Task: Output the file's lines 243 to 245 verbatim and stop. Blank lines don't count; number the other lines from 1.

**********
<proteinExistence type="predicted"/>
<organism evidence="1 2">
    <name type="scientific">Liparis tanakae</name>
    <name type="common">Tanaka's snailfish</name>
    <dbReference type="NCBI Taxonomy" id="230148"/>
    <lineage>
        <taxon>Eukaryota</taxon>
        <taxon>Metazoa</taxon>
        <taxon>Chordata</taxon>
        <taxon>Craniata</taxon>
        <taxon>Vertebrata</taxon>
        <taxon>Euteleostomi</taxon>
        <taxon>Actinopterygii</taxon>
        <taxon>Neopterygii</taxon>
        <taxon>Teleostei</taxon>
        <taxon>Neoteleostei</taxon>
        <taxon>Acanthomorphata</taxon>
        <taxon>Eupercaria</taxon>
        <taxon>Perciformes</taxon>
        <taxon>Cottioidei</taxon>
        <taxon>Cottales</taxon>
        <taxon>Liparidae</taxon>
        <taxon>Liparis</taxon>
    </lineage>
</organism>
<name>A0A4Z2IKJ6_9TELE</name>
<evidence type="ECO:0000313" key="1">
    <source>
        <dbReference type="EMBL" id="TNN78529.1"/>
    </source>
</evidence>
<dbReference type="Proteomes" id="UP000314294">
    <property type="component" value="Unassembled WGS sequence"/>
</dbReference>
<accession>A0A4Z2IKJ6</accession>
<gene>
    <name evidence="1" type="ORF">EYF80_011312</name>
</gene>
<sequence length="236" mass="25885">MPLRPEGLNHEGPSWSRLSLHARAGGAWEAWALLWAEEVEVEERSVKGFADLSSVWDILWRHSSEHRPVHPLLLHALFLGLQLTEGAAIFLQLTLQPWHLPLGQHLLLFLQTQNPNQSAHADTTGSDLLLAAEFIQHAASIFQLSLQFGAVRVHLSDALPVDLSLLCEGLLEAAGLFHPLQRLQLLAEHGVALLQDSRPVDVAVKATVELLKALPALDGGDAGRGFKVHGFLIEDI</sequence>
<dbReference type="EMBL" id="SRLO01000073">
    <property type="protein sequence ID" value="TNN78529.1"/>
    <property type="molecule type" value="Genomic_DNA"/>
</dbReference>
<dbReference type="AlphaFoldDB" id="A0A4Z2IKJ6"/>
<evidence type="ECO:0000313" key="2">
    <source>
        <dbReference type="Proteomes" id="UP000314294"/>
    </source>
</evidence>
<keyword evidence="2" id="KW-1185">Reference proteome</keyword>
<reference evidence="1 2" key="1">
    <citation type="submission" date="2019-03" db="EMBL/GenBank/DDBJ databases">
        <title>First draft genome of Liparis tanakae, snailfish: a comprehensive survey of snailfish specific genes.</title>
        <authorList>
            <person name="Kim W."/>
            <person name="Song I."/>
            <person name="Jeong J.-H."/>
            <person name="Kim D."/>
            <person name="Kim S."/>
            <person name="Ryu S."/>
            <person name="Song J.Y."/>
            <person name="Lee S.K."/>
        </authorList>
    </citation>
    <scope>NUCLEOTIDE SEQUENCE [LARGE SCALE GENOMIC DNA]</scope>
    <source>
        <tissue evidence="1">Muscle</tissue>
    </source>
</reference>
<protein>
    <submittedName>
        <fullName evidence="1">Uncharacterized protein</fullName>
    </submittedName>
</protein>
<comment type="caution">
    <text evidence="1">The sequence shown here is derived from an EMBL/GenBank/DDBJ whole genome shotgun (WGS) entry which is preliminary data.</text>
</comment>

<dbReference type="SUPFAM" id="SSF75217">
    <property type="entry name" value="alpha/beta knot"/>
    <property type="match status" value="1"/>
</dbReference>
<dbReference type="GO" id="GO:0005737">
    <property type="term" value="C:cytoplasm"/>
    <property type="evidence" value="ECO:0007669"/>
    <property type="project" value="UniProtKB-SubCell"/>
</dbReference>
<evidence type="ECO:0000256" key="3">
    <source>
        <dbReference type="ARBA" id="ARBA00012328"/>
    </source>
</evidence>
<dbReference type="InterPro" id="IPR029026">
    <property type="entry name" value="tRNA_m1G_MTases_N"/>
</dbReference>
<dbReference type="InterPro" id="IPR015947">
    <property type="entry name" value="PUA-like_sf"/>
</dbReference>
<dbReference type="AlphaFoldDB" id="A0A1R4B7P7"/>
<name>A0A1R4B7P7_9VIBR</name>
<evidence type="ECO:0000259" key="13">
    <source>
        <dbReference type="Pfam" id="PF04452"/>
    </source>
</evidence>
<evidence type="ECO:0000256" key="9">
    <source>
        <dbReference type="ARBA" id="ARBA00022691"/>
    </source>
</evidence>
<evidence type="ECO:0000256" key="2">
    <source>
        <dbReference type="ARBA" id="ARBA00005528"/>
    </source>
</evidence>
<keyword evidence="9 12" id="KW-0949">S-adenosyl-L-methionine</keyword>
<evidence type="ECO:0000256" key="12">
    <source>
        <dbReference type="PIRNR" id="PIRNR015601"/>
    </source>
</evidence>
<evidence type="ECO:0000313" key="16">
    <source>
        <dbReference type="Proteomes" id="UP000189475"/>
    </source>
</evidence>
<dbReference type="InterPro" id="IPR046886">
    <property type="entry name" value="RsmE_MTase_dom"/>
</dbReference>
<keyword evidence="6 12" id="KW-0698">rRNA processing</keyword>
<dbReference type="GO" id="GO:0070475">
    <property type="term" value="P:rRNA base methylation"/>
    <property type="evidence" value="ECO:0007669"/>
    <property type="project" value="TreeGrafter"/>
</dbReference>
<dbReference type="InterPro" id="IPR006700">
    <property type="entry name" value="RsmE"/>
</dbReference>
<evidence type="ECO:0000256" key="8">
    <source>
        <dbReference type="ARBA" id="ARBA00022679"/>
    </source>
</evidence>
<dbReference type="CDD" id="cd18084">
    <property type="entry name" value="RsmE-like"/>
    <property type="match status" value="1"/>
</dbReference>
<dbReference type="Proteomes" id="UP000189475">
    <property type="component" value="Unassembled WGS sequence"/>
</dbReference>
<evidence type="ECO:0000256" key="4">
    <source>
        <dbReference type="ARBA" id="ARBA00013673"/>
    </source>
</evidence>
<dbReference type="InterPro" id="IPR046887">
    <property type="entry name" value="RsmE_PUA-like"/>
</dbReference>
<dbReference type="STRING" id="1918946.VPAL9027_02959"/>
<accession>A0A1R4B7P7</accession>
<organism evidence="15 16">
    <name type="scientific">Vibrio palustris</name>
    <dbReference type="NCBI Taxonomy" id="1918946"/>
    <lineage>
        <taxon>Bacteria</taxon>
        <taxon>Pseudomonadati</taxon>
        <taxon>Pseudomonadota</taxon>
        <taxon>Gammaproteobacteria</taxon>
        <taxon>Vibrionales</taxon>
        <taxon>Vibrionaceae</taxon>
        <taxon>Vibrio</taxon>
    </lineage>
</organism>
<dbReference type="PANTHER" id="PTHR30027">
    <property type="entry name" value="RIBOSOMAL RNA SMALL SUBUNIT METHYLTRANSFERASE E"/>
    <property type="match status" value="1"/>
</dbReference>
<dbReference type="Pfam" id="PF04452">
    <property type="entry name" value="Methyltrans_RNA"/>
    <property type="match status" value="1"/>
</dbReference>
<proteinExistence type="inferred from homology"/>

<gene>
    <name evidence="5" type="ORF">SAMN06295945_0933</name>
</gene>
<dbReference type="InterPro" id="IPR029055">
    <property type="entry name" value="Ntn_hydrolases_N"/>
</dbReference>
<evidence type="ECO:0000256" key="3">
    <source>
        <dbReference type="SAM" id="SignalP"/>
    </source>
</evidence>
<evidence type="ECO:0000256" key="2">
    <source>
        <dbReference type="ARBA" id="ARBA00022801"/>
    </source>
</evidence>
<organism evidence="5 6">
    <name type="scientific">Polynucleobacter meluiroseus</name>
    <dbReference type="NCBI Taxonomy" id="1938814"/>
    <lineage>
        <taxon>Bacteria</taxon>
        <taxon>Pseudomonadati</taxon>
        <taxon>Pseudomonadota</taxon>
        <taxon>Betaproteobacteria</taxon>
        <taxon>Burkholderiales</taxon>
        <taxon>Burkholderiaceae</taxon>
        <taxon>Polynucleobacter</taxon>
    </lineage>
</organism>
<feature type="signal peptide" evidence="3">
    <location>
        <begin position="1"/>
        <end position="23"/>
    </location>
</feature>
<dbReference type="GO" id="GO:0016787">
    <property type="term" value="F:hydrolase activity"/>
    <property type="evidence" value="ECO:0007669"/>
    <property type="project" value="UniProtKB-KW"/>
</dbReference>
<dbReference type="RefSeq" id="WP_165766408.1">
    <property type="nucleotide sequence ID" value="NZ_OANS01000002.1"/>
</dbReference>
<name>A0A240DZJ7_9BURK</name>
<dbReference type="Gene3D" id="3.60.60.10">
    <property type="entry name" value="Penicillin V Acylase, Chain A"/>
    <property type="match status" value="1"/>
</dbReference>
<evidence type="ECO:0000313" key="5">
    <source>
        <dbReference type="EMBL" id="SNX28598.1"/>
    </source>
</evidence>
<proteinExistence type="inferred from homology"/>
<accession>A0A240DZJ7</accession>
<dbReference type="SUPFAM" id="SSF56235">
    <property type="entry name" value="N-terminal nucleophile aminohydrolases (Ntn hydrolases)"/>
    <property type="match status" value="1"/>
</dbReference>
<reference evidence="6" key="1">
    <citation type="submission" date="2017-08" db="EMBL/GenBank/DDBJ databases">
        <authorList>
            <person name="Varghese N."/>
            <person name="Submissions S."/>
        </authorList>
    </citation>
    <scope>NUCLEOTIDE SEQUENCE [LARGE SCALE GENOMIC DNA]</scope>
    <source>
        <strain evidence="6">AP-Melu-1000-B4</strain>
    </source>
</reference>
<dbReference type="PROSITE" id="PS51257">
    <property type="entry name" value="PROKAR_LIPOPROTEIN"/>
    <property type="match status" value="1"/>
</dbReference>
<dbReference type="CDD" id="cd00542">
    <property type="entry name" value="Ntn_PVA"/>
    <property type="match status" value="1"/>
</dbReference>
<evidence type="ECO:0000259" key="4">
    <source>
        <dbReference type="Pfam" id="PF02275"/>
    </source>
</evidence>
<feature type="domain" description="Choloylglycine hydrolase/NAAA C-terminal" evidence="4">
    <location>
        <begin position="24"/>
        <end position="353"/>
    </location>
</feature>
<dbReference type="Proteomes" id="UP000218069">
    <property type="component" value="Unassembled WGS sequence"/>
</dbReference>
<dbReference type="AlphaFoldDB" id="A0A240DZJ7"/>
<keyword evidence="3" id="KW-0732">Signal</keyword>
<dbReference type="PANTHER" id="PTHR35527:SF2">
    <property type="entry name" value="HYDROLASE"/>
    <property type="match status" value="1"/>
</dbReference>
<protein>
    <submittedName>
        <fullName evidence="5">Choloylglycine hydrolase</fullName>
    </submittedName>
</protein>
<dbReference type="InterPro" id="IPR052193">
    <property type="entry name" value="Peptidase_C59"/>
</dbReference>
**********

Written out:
        <authorList>
            <person name="Varghese N."/>
            <person name="Submissions S."/>